Best of 2015
Whether it was tear-stained confessionals by Björk and Sufjan Stevens, love-struck pop bangers from Carly Rae Jepsen, or Kendrick Lamar’s outpourings of politically-focused fury, our favorite albums of 2015 have run the gamut of human emotions.
The Top 10
- Astounding as Medúlla, Volta and Biophilia are, the more high-concept Björk’s work becomes, the further removed we listeners can feel from the human being behind the artist. Perhaps that’s why this ninth album feels especially arresting. Dealing with the disintegration of her relationship with long-term partner Matthew Barney, Vulnicura sees Björk detailing her fears and sorrows with astonishing candor, while stripping back labyrinthine layers of instrumentation to a staple palette of clipped beats, minimalist electronics and heart-tugging strings. The result is an extraordinarily brave and beautiful record, and arguably her finest full-length release since 2001's Vespertine.
- Back in 2012, Claire Boucher’s disdain for perceived genre boundaries was genuinely revolutionary, and her penchant for blending seemingly-disparate styles made Visions one of the most influential records of the year. The fact that the Canadian producer’s eclectic approach is now common practice can’t help but remove some of the shock value from this follow-up, but only in the sense that we’re now prepared to expect the unexpected. Not only is Art Angels a more cohesive and consistently-melodic listen than Visions, it reaffirms Boucher’s status as a totally unique creative force. Seriously, who else but Grimes would even think to pair Taiwanese rapper Aristophanes with Dick Dale guitars ("Scream"), K-Pop with country music ("California") or EDM with dream-pop ("Realiti"), let alone pull it off with aplomb?
- After a 14-year break from recording, D’Angelo finally dropped the follow-up to Voodoo in the dying days of December 2014, with zero forewarning. It was an extraordinary entrance for an album so extraordinary that we’re still digesting it. From commentary on environmental issues ("Till It’s Done (Tutu)") and simmering racial tensions in the USA ("The Charade"), to songs deconstructing the cult of celebrity ("Back To The Future (Part I)"), Black Messiah’s lyrical depth is expertly matched by its complex, jazz-infused arrangements. The result is a meticulously-realized, neo-soul tour de force, that was more than worth the decade-and-a-half wait.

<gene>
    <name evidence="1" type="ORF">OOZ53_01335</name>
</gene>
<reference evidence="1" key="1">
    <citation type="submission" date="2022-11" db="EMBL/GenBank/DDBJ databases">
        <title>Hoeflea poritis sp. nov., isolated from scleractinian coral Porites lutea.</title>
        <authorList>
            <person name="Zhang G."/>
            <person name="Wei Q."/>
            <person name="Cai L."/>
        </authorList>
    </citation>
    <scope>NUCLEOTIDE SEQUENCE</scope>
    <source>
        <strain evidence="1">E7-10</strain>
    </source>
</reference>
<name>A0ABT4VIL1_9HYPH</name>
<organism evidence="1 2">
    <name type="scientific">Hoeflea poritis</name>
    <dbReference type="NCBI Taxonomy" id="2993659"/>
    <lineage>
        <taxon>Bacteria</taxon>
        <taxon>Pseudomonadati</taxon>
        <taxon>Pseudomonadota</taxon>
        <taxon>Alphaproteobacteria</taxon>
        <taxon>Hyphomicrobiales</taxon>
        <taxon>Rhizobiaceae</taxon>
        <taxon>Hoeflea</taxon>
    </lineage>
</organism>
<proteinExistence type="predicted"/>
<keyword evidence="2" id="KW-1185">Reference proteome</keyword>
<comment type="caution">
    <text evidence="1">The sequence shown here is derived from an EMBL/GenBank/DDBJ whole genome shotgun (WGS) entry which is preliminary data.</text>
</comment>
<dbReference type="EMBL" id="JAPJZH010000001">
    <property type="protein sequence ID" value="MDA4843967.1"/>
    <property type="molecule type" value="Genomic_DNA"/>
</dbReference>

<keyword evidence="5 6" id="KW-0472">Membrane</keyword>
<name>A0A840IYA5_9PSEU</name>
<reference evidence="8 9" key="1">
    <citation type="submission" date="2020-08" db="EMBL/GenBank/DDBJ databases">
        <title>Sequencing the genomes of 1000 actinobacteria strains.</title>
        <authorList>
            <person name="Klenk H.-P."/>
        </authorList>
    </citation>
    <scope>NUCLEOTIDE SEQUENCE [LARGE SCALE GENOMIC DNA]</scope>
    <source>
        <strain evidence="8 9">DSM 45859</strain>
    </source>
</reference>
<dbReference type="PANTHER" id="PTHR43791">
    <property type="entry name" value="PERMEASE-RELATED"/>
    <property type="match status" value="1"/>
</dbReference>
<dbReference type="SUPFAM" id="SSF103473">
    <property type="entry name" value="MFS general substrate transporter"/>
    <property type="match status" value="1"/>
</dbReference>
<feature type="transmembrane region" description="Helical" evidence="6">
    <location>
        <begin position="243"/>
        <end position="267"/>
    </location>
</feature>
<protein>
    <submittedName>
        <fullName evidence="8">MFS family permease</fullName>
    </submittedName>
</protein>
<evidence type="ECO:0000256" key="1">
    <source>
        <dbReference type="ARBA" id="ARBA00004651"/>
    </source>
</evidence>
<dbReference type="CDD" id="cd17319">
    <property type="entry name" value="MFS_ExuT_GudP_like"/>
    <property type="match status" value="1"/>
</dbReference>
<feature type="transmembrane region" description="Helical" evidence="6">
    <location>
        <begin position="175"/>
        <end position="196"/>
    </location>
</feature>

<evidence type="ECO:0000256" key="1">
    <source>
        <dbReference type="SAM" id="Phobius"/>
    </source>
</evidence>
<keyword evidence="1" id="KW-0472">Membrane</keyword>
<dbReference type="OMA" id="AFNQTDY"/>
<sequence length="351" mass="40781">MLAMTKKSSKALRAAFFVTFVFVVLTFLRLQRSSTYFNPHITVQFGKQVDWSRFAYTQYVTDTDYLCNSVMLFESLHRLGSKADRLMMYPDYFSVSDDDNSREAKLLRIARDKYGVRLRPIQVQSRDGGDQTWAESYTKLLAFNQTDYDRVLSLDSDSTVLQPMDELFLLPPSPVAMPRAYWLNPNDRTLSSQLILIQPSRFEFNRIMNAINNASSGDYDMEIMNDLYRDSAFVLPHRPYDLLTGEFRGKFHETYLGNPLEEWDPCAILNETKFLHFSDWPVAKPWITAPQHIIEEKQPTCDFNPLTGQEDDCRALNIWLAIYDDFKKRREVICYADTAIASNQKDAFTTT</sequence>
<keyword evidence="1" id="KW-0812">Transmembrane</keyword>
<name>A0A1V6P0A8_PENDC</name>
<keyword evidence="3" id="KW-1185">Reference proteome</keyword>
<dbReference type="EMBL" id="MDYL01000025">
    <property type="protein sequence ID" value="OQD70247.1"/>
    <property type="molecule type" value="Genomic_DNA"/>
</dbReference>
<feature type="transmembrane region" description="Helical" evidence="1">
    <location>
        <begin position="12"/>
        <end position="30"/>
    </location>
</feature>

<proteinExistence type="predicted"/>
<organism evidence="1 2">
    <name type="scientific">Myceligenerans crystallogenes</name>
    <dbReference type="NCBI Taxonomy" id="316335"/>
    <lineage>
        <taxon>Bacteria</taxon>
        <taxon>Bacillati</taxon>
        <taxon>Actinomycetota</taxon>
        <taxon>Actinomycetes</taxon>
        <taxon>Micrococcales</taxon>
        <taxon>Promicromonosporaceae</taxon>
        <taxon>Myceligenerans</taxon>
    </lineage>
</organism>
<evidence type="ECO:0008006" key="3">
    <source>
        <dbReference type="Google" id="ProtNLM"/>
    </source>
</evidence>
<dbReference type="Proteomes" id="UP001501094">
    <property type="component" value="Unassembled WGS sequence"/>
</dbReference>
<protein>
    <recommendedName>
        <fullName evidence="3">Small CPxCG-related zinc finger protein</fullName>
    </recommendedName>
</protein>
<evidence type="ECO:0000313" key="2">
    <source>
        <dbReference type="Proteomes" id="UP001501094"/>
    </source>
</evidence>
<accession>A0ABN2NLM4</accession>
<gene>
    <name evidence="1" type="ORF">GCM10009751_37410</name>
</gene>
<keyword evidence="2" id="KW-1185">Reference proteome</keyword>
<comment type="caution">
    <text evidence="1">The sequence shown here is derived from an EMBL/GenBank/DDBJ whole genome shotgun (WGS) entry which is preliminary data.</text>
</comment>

- Briefly Fleet Foxes’ (somewhat-apathetic) drummer, Josh Tillman returned to his solo career in 2012, rechristening himself “Father John Misty” simply because he enjoyed the bizarre juxtaposition of imagery. This irreverent approach to nomenclature gives you a fair insight into Tillman’s songwriting style too. Ranging from the string-driven, Mariachi horn-flecked Americana of "Chateau Lobby #4" to the Harry Nilsson-style piano balladry of "Bored In The USA", this latest collection excels in its pairing of absurdly beautiful melodies with hilariously deadpan lyrics. The result is a record that feels reassuringly “classic” and thrillingly original at the same time.
- Hearing Brittany Howard howl "Hold on" for the first time was hairs-on-end stuff. Hearing those whisky-soaked tones afresh - after a two year absence - you’re still struck by their power, and yet her warm timbre has become comfortingly familiar. Without that initial “wow” factor to rely on for album number two, the quartet have made subtle modifications to their soulful, roots-rock sound to achieve a similar effect. Ranging from gentle hints of psychedelia to generous layers of funk, this broader sonic palette makes Sound & Color a richly rewarding listen, and one that builds beautifully on the strengths of 2012’s Boys & Girls.
- Speaking about his new album to Pitchfork, Sufjan Stevens stated, “This is not my art project; this is my life.” The moment "Death With Dignity" ripples through the speakers, you’ve no choice but to believe him. Dealing with the loss of his mother to cancer, and picking over the details of their complex relationship, Carrie & Lowell is as personal a record as you’ll hear in 2015, and likely one of the most beautiful too. Peeling back the ornate arrangements and dense electronics of 2010’s Age Of Adz, here Stevens largely relies on fragile, acoustic guitar arpeggios and tremulous vocals to relay his grief, frustration and fear. The results are simultaneously totally spellbinding and utterly heartbreaking.